This most unpredictable, streaky, interrupted season will continue for the Islanders. They are in the Eastern Conference finals for the first time since 1993 because they played with such predictability in their game at the most important time.
The Islanders defeated the Flyers, 4-0, in Game 7 of their second-round series on Saturday night at Scotiabank Arena in Toronto. They will face the Tampa Bay Lightning — Game 1 is Monday at 8 p.m. in Edmonton — with a chance to reach the Stanley Cup Final for the first time since 1984.
“It’s special,” said Brock Nelson, an Islander since 2013. “The end goal is still out there. Obviously, this is a big day and a big win for us. Guys work their whole life to get this opportunity.”
The Flyers had battled back from a 3-1 series deficit to force Game 7 with back-to-back overtime wins, including a 5-4 double-overtime victory in Thursday night’s Game 6.
But the Islanders left no doubt in earning their fourth Game 7 victory in franchise history in nine tries. They held the Flyers to 16 shots, including three in the second period, with the winning combination of defensive structure, puck-possession advantage built on winning the majority of one-on-one battles and the first career playoff shutout from goalie Thomas Greiss.
“It was an unreal game,” Greiss said. “That was the best game I ever saw the defense play, how they took stuff away.”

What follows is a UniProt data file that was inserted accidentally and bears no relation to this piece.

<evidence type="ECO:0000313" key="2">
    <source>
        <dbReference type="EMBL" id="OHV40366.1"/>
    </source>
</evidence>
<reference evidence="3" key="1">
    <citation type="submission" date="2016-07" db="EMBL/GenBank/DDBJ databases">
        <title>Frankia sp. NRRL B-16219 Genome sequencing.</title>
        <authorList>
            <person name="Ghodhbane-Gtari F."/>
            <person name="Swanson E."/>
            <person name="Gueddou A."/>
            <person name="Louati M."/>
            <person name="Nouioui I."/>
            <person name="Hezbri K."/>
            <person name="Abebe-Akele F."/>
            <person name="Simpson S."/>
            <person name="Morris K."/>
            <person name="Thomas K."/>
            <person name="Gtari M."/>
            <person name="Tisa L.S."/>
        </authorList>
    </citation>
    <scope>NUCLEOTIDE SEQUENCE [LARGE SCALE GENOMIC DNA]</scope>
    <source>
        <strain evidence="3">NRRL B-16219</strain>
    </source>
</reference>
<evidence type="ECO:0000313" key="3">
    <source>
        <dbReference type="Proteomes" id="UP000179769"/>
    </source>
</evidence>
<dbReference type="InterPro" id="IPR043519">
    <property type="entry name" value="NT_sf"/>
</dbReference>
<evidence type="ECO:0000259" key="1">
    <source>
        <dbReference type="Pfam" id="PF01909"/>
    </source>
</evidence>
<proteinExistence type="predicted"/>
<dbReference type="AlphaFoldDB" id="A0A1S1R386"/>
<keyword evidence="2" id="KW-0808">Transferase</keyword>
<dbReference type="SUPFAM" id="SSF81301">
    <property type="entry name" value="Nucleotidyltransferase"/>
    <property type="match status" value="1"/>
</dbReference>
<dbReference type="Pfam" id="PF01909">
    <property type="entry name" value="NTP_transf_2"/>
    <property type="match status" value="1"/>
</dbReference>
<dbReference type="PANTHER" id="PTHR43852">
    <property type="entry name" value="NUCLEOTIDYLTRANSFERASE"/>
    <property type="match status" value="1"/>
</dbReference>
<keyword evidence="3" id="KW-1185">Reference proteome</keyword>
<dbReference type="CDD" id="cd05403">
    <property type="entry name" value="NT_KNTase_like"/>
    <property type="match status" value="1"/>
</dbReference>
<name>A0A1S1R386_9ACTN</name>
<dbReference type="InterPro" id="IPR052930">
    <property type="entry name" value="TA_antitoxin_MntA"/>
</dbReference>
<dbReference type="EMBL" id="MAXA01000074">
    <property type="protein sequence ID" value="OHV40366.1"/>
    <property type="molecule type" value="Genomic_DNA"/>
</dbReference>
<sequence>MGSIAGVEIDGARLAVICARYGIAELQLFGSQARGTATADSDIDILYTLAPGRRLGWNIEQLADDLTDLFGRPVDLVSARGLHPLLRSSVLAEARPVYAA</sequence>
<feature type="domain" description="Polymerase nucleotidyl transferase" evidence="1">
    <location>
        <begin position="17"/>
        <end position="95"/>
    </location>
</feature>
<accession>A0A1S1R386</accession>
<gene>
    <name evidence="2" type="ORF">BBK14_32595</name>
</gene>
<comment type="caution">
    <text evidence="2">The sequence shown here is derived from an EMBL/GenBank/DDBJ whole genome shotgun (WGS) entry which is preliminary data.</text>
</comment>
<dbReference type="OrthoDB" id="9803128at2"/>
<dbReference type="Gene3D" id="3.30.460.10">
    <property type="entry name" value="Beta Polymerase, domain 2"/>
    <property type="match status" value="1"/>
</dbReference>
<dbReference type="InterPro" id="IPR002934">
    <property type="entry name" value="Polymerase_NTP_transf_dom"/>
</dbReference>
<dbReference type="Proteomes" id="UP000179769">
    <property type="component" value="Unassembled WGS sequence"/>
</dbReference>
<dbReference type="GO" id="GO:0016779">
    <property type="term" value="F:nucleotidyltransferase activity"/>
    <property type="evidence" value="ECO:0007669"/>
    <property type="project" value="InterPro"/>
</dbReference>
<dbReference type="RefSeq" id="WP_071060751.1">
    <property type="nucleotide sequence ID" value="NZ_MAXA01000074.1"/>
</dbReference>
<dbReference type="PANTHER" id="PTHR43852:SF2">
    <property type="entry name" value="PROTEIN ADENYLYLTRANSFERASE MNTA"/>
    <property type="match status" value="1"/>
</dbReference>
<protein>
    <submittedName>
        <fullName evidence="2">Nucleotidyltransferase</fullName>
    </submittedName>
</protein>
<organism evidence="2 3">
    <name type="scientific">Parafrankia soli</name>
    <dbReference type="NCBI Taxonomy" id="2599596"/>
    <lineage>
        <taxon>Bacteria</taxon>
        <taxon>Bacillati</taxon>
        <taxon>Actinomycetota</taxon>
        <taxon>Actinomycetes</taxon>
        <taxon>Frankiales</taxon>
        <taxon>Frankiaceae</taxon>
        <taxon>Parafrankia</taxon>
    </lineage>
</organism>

Coach Barry Trotz turned to Greiss, making only his second start since March 7, after he stopped 36 shots in a 3-2 win in Game 4. Semyon Varlamov made 26 saves on Thursday.
The Islanders also killed off both of the Flyers’ power-play chances as their penalty kill was 13-for-13 in the series.
“I think we know how we want to play,” defenseman Scott Mayfield said. “When we’re playing north, getting the puck in and being physical on the forecheck, not playing slow. We have our identity and we want to play that way every game. It’s hard right now, all the teams are good. But it was nice we got to it right off the bat.”
The Islanders’ last trip to the conference finals was a five-game loss to the eventual Cup champion Montreal Canadiens.
The Islanders have faced the Lightning twice in the playoffs, losing in five games in 2004 and in the second round in 2016. The Lightning bounced back in these playoffs after being swept in the first round last season as the top seed.
The Islanders took a 3-0 lead into the third period after Nelson completed a two-on-one rush off Josh Bailey’s feed at 11:26 of the second period.
Bailey added another assist on Anthony Beauvillier’s empty-net goal at 13:42 of the third period after Flyers coach Alain Vigneault pulled Carter Hart (22 saves) for an extra skater. Hart had been pulled with 13:05 to go.
Bailey’s 15 assists are the most for the franchise since Bob Bourne had 20 in 1983 when the Islanders won their fourth straight Stanley Cup.
The Islanders quickly showed there were no lingering effects from Thursday night’s disappointment, taking a 2-0 lead in a mostly one-sided first period.
Mayfield, whose broken stick in the offensive zone ultimately led to Ivan Provorov’s double-overtime winner in Game 6, made it 1-0 at 9:27 of the first period on a rising shot from the right dot that flew over Hart’s blocker and under the crossbar.
Greene, who also scored in Game 1 against the Flyers, made it 2-0 at 13:13. But it was Derick Brassard who created the goal, patiently holding the puck on the right until he spotted Greene in the opposite circle for an open look at the net.
Now it’s on to Edmonton with two more rounds between the Isles and the Cup.
“You have to celebrate the moments because those moments don’t come by very much,” Trotz said. “We understand we’re halfway. By winning an extra round [the best-of-five qualifying series against the Panthers], it seems like the journey is a little longer for us. We’ve won three playoff rounds and we’re going to play a real good Tampa team.”